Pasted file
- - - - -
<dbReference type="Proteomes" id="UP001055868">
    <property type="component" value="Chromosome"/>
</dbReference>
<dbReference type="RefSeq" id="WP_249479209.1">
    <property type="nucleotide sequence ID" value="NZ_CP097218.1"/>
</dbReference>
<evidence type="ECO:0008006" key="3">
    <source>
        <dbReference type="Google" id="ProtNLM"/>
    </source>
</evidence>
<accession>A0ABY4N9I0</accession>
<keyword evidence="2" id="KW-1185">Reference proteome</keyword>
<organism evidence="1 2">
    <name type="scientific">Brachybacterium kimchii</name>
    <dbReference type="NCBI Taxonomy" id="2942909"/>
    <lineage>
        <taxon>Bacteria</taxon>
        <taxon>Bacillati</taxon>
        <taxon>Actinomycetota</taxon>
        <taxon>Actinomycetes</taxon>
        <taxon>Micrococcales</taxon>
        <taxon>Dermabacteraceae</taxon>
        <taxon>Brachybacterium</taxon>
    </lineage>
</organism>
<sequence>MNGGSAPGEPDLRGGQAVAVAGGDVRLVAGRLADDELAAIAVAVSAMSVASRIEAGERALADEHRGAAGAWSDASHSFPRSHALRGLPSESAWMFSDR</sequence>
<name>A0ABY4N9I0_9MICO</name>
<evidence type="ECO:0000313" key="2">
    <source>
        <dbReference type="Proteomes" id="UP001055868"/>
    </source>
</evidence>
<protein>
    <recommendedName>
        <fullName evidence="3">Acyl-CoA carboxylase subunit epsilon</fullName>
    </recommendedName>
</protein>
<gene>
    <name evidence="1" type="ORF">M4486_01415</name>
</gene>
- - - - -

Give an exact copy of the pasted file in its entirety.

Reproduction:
<dbReference type="Proteomes" id="UP001055868">
    <property type="component" value="Chromosome"/>
</dbReference>
<dbReference type="RefSeq" id="WP_249479209.1">
    <property type="nucleotide sequence ID" value="NZ_CP097218.1"/>
</dbReference>
<evidence type="ECO:0008006" key="3">
    <source>
        <dbReference type="Google" id="ProtNLM"/>
    </source>
</evidence>
<accession>A0ABY4N9I0</accession>
<keyword evidence="2" id="KW-1185">Reference proteome</keyword>
<organism evidence="1 2">
    <name type="scientific">Brachybacterium kimchii</name>
    <dbReference type="NCBI Taxonomy" id="2942909"/>
    <lineage>
        <taxon>Bacteria</taxon>
        <taxon>Bacillati</taxon>
        <taxon>Actinomycetota</taxon>
        <taxon>Actinomycetes</taxon>
        <taxon>Micrococcales</taxon>
        <taxon>Dermabacteraceae</taxon>
        <taxon>Brachybacterium</taxon>
    </lineage>
</organism>
<sequence>MNGGSAPGEPDLRGGQAVAVAGGDVRLVAGRLADDELAAIAVAVSAMSVASRIEAGERALADEHRGAAGAWSDASHSFPRSHALRGLPSESAWMFSDR</sequence>
<name>A0ABY4N9I0_9MICO</name>
<evidence type="ECO:0000313" key="2">
    <source>
        <dbReference type="Proteomes" id="UP001055868"/>
    </source>
</evidence>
<protein>
    <recommendedName>
        <fullName evidence="3">Acyl-CoA carboxylase subunit epsilon</fullName>
    </recommendedName>
</protein>
<gene>
    <name evidence="1" type="ORF">M4486_01415</name>
</gene>